The U.S. Department of Defense has decided to make the next generation heavy bomber an unmanned aircraft. The Department of Defense also wants the new aircraft in service by the end of the next decade, some twenty years ahead of schedule. At the same time, the current combat UAV program (J-UCAS, run by the air force and navy) is to be changed as well. The current X45 project will be split up, with the air force and navy allowed to develop a shorter range combat aircraft to suit their particular needs. These will be bombers, with some air-to-air capabilities. The X45 was meant mainly for those really dangerous bombing missions, early on, when enemy air defenses have to be destroyed. But the Pentagon finally got hip to the fact that the J-UCAS developers were coming up with an aircraft that could replace all current fighter-bombers. This was partly because of the success of the X45 in reaching its development goals, and the real-world success of the Predator (in finding, and attacking, targets) and Global Hawk (in finding stuff after flying half way around the world by itself.)
The X45 program started out, two years ago, as a DARPA research project. But last Fall, it was taken from DARPA and given to the air force, with orders to move as quickly as possible. At that time, the plan was to build the X45C version and get it through all the tests needed to certify it for combat. At the time, it was thought another four years would be needed to do that. Now, no one is sure it will take that long.
The X45A has passed tests with formation flying, and dropping a JDAM (actually the new 250 pound SDB version). The X45C will carry eight SDB (250 pound small diameter bombs), or up to 4500 pounds of other JDAMs. The X45A has already shown it can fly in formation. The X45C will weigh in at about 19 tons, have a 2.2 ton payload and be 39 feet long (with a 49 foot wingspan.) The X-45A, built for development only, is 27 feet long, has a wingspan of 34 feet and has a payload of 1.2 tons. The X-45C will be able to hit targets 2,300 kilometers away and be used for bombing and reconnaissance missions. Each X-45C will probably cost about $30 million, depending on how extensive, and expensive, its electronic equipment will be.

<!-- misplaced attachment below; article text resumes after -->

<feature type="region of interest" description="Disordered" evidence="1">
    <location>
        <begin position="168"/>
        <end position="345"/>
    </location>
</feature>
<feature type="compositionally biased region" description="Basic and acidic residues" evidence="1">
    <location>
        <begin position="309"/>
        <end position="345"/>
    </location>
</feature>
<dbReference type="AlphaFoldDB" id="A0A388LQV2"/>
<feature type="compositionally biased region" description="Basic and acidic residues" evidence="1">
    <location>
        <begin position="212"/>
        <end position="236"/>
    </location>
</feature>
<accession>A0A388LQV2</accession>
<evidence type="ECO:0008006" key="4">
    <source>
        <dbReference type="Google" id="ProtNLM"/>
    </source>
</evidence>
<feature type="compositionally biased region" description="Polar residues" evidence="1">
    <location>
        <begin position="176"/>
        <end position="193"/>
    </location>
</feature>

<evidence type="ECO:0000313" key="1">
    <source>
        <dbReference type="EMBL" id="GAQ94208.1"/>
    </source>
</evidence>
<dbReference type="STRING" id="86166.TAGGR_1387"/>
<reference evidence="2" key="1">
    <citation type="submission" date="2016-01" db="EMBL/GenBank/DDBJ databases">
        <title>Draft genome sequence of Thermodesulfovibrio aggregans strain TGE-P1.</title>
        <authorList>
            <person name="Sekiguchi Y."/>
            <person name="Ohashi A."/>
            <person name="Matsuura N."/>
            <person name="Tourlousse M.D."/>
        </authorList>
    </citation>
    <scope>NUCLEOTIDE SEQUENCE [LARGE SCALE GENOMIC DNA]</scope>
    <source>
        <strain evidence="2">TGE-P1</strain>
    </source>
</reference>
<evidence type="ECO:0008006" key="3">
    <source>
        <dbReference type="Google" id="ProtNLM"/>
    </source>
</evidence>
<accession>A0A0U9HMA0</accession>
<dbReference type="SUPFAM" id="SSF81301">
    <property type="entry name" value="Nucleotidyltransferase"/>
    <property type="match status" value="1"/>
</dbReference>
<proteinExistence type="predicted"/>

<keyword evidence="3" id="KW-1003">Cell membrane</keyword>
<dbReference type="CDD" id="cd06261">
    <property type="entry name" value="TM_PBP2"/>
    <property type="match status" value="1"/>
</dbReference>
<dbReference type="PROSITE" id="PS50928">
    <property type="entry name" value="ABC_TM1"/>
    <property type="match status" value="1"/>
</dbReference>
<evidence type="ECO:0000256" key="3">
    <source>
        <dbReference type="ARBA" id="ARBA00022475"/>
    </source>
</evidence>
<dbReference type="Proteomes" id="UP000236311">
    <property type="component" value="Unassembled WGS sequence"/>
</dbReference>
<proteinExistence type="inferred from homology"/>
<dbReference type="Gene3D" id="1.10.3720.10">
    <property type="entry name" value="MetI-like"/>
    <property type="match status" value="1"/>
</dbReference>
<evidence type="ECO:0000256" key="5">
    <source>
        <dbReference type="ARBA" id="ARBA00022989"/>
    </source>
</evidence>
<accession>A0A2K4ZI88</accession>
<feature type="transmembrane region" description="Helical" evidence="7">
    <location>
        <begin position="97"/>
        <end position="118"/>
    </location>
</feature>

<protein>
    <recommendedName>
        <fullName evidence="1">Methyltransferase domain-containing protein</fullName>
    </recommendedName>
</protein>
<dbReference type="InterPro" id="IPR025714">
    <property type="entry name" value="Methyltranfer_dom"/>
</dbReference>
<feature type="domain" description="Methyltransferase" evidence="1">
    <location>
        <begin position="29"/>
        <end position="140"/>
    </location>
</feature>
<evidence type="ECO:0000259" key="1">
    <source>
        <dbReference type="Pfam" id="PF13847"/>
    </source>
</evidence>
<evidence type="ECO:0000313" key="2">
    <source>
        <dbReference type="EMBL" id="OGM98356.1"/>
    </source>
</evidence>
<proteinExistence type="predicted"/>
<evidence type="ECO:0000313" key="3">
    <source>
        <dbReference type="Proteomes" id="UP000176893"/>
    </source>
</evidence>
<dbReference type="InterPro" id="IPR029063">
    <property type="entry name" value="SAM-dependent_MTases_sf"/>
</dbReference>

The one topic no one wants to touch at the moment is air-to-air. This appears to be the last job left for pilots of combat aircraft. The geeks believe they have this one licked, and are giving the pilot generals the, "bring it on" look. The generals are not keen to test their manned aircraft against a UAV, but this will change the minute another country, like China or Russia, demonstrates that they are seriously moving in that direction.